Be aware that most Perl experts discourage the use of string eval. For example:
- merlyn in •Re^2: Dynamically constructed function calls states: Do not resort to eval-string if other means are available. You're firing up the compiler (slower than almost any other solution), and exposing yourself to hard to debug and hard to secure practices.
- In this quiz of the week MJD states: A good rule of thumb is that unless what you're trying to do is most clearly described as "compile and run arbitrary Perl code", it's probably a mistake to use 'eval' to do it.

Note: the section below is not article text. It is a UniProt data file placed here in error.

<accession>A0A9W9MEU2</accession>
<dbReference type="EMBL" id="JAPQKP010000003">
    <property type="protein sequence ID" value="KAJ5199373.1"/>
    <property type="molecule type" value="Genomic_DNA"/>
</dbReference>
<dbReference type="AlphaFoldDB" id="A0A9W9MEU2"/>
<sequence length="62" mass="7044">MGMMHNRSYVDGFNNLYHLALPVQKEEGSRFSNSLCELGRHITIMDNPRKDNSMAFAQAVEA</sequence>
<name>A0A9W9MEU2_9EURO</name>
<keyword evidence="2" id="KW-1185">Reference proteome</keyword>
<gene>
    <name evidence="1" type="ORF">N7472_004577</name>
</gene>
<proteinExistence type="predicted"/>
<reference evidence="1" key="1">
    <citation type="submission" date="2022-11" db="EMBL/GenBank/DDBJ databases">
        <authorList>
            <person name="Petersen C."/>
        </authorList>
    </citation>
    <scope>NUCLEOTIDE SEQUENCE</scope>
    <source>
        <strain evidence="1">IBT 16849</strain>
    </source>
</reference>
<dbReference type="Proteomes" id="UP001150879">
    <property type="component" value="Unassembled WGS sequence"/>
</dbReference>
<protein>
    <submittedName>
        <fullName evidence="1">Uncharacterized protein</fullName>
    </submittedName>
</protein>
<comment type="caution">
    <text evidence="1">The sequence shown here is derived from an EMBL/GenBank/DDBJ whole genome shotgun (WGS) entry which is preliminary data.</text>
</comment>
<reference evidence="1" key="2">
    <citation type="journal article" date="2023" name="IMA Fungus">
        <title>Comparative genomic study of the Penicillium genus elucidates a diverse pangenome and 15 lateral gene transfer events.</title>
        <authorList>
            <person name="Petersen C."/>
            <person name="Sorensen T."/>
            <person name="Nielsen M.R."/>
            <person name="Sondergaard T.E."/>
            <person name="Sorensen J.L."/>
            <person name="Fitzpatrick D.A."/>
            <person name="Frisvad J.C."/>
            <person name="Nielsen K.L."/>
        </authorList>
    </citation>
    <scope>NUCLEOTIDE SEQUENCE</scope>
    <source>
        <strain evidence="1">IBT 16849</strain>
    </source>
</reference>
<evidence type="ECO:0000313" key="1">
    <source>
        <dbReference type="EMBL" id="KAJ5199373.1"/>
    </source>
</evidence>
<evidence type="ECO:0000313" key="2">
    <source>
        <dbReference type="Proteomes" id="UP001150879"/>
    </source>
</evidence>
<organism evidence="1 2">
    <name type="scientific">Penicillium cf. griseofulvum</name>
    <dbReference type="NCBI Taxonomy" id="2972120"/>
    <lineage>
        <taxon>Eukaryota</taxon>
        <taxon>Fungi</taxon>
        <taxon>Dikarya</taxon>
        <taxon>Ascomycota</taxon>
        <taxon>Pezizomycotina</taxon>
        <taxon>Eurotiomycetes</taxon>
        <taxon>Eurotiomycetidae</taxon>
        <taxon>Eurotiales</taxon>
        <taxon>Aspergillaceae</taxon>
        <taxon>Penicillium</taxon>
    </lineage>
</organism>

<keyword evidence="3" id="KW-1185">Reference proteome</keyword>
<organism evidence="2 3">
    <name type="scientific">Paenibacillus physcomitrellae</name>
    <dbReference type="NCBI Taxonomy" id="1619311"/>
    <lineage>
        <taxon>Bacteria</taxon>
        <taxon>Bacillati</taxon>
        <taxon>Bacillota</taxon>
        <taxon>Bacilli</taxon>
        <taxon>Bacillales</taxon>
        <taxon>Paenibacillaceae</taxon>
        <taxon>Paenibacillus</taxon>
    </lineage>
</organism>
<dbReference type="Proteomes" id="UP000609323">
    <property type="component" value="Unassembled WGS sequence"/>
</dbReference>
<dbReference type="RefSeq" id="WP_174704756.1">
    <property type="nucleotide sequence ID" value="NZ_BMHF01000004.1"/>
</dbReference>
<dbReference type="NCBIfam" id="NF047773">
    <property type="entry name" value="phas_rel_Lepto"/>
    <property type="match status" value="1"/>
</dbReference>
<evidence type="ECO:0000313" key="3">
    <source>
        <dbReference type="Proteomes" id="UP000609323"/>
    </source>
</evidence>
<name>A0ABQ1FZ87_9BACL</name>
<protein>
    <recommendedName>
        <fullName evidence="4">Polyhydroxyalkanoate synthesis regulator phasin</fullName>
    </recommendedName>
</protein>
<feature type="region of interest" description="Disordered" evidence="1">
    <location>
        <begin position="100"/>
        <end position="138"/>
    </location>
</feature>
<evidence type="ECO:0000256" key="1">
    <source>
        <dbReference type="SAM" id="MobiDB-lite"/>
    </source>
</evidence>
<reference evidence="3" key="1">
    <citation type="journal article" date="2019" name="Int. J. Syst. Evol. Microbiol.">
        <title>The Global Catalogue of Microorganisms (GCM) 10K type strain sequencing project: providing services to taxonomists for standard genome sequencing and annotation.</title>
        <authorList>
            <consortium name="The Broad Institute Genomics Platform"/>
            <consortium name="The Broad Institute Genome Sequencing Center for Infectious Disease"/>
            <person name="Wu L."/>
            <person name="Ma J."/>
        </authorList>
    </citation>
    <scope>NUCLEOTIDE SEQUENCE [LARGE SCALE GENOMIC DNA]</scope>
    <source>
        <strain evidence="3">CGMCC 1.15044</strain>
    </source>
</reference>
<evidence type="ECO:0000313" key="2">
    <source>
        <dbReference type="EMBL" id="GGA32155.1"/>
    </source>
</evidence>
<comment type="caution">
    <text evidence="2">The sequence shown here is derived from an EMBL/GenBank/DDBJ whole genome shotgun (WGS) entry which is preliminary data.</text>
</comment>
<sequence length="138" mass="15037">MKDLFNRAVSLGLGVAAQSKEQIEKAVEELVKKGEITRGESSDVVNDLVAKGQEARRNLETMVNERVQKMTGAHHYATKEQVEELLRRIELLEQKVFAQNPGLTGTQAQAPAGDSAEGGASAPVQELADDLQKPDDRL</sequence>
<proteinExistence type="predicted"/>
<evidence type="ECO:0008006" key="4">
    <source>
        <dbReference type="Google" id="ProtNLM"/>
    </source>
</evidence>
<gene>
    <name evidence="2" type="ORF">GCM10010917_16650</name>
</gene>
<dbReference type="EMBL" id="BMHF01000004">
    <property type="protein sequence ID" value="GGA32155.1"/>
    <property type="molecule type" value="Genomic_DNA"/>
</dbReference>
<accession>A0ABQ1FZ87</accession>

- Perl Best Practices, Chapter 8, has a guideline titled: Avoid string eval. Conway argues that string eval can be slow; produces run time warnings rather than more desirable compile time warnings; and code that generates other code tends to be harder to maintain.
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